Last night Puerto Rico’s World Baseball Team shocked sports fans everywhere when it defeated two-time champion Japan, 3-1, in San Francisco to advance to tomorrow night’s WBC championship between the winner of tonight’s Dominican Republic-Netherlands game.
Given that the Puerto Ricans are the tournament’s underdogs, first defeating the USA and now the Japanese, boricuas on the island and on the mainland are thoroughly enjoying the last few days. This is a big deal. A really big deal.
Looks like the pride for Puerto Rico has also hit the American social media mainstream, as the following screen grab shared by Facebook page of Jay Fonseca went viral last night, even though the poster lacked true knowledge of Puerto Rico’s relationship with the United States.
Yes, all of a sudden everyone is rooting for Puerto Rico, a U.S. colony-territory since 1898, and a place full of U.S. citizens. since Puerto Ricans have been American citizens since 1917. When the United States team is out of the WBC, why not Puerto Rico, even though many in the know will tell you that Puerto Rico may be a US colony-territory, but it is far from being part of the United States.
The interest in Puerto Rico even lead one FOX Sports columnist to drop some knowledge about the nuances of playing for a team that is neither fully American nor fully Puerto Rican. Such is the paradox of the island-colony. And let’s not jump to conclusions yet: this is not America’s team, as the headline for FOX’s Jon Paul Morosi suggests. However, we have to give Morosi credit for at least trying to explain (in a sports column!) the Puerto Rican dilemma to others who have no clue. Here is Morosi writing about infielder Mike Aviles:
Aviles, who was born and raised in New York, is a U.S. citizen. So are his teammates who were born on the island, by virtue of Puerto Rico’s status as a U.S. territory. Debate persists in Puerto Rico over how seriously the commonwealth should pursue statehood. No one knows how a divided U.S. Congress would handle the matter if it reached Washington.
In sports, though, Puerto Rico operates as a nation unto itself. Puerto Rico has its own baseball federation and, thus, its own team in the WBC. Aviles and manager Edwin Rodriguez each referred to Puerto Rico as a “country” during interviews Sunday. After such an historic win, that was appropriate. The “small little place of about 4 million people,” as Aviles described it, is the first team to eliminate Japan in WBC play.
U.S. fans in search of a rooting interest should note that every Puerto Rican run in Sunday’s game was driven in by a player born on the mainland: Aviles delivered a tone-setting RBI single in the first inning, and Alex Rios — the native of Coffee, Ala. — struck the clinching two-run homer in the seventh.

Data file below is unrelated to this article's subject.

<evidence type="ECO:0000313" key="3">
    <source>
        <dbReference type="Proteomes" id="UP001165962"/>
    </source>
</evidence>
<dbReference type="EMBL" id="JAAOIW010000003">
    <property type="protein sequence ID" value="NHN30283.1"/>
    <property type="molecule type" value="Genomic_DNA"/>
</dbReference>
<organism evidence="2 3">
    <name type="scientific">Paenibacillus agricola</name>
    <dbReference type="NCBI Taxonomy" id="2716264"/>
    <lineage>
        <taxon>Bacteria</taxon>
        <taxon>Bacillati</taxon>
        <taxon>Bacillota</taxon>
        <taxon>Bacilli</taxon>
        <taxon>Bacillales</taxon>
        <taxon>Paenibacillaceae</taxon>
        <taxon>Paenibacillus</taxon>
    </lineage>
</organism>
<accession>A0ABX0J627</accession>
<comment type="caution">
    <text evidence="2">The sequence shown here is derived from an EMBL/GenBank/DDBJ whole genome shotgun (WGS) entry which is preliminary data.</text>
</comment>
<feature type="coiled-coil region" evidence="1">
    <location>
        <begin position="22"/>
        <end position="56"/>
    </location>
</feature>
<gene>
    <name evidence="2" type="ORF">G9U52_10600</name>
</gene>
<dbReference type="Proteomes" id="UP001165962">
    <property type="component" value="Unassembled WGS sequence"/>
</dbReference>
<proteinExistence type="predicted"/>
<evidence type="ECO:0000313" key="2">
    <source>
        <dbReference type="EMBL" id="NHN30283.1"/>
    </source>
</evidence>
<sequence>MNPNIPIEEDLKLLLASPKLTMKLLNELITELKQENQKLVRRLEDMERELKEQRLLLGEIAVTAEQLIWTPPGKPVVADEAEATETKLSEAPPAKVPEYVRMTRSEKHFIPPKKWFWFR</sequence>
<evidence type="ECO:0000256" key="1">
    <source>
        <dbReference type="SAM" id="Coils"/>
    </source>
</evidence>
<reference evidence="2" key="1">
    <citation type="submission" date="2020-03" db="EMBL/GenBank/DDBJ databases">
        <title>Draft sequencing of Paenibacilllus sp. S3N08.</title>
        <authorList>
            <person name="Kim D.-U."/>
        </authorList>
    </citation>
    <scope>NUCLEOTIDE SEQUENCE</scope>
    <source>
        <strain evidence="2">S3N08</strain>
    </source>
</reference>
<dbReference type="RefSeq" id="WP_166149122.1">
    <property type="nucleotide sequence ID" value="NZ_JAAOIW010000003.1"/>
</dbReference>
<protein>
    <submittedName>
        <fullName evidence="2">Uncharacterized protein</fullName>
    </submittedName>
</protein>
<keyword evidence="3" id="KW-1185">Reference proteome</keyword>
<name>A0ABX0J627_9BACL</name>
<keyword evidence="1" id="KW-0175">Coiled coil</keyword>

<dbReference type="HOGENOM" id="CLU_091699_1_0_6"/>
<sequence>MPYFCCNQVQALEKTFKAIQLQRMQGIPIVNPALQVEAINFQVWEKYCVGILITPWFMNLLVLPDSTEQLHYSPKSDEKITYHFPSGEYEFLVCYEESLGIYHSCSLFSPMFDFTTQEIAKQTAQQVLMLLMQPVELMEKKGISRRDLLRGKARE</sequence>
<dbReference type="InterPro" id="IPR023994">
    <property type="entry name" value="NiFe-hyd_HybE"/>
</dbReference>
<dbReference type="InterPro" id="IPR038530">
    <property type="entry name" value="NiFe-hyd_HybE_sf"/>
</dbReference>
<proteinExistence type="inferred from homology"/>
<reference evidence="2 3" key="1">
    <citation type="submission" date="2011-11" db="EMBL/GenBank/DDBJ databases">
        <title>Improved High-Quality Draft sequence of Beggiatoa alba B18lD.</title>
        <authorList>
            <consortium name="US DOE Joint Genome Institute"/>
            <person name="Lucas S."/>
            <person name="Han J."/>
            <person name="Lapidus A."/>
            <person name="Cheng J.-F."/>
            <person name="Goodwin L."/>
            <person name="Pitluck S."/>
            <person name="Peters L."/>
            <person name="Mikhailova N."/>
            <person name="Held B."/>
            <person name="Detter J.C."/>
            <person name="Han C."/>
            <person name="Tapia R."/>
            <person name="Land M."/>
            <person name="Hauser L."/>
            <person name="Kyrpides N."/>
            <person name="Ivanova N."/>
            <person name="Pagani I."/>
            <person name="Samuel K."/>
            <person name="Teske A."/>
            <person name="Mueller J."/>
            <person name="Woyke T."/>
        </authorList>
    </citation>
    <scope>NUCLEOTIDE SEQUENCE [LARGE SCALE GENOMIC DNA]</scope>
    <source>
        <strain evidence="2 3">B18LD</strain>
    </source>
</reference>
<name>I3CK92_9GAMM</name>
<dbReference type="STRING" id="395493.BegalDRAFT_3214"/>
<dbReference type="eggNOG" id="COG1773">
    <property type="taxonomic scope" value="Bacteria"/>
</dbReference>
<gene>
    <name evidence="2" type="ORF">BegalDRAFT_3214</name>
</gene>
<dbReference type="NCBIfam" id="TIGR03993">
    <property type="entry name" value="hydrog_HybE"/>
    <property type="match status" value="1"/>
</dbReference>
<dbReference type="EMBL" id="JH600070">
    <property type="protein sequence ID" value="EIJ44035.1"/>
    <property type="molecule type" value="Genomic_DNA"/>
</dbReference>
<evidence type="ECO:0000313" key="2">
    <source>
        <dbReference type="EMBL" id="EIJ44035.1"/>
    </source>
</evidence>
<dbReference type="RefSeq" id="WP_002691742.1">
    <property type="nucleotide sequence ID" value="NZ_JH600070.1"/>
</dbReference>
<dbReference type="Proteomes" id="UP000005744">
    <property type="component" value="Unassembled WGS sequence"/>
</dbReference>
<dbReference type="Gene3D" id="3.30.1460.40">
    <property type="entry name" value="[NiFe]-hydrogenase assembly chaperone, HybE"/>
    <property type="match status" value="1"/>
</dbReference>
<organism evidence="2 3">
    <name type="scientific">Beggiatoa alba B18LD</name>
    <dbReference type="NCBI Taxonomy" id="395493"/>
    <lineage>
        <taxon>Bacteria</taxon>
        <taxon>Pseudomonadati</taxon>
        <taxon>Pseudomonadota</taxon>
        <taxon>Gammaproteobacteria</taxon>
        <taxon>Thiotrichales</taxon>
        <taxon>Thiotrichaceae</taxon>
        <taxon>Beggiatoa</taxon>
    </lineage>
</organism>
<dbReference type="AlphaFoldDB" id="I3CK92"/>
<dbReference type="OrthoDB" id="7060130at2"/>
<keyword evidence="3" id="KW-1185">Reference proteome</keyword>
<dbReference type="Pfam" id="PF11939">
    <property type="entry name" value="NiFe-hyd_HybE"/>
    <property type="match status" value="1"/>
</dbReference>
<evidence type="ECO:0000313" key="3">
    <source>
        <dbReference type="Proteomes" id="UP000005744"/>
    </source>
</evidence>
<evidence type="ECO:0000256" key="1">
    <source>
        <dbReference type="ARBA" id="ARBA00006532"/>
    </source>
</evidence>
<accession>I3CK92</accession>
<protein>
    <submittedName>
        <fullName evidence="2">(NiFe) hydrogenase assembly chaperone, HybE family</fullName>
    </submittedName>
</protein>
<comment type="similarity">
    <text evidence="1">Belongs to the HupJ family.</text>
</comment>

“My mom and dad were born in Puerto Rico, my grandparents were born in Puerto Rico,” Aviles said. “I’ve always said, if I had an opportunity to play for the USA or Puerto Rico, I’d always pick Puerto Rico. It’s my heritage. It’s who I am. It’s what I’ve been my whole life. I’ve been Puerto Rican. Regardless of whether I was born and raised there, it’s my identity.”
We understand that Morosi is trying to paint the Puerto Rican team as a mini-U.S. team, and even though it might be a stretch (did he not see how many Puerto Ricans were thrilled to have its team defeat the Americans last Friday?), he does gets points for at least TRYING to explain the issue with a little bit of intelligence. Other mainstream media types should follow suit.
But yeah, we get it. The U.S. loves an underdog, and if this baseball team can help to shed more light on Puerto Rico, that would surely be a good thing. Especially to those who don’t understand why many Puerto Ricans see the island as a “country” and not just a U.S. territory or a 51st-state wannabe. As Morosi writes:
Winning has a way of doing that. The young eyes in San Juan, Carolina and Ponce must be mesmerized by the sight of their countrymen humbling the world’s biggest baseball stars.
“What we’re doing here is starting to give the little kids more hope that good things can happen, good players can come out of that small little area,” Aviles said. “It’s a small little island, but that doesn’t mean it has to be forgotten about.”
One more win, and they’ll be telling stories about this team for generations. And if it’s against the Dominican … well, that will make the fairytale better. Only in America, indeed.
It would surely be something if the island-colony could pull it off. Although we doubt that if it happens, the mainland U.S. will be rushing to join the team at a victory parade. To think that a baseball team can make Americans notice Puerto Rico again. Only in America, indeed.